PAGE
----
Educating from the epicentre - Why distributors are the pulse checkers of the channel
Kiwi channel reunites as After Hours kicks off 2017

Kiwi channel reunites as After Hours kicks off 2017

After Hours made a welcome return to the channel social calendar last night, with a bumper crowd of distributors, vendors and resellers descending on The Jefferson in Auckland to kickstart 2017. Photos by Maria Stefina.

Kiwi channel reunites as After Hours kicks off 2017
Arrow exclusively introduces Tenable Network Security to A/NZ channel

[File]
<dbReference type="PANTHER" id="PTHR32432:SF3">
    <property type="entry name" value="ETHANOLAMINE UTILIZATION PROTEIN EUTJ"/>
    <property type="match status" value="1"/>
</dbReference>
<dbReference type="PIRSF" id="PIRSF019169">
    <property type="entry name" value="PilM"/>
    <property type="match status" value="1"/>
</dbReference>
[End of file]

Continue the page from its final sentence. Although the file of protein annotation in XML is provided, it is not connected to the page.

Arrow exclusively introduces Tenable Network Security to A/NZ channel

Arrow Electronics introduced Tenable Network Security to local resellers in Sydney last week, officially launching the distributor's latest security partnership across Australia and New Zealand. Representing the first direct distribution agreement locally for Tenable specifically, the deal sees Arrow deliver security solutions directly to mid-market and enterprise channel partners on both sides of the Tasman.

Arrow exclusively introduces Tenable Network Security to A/NZ channel
Show Comments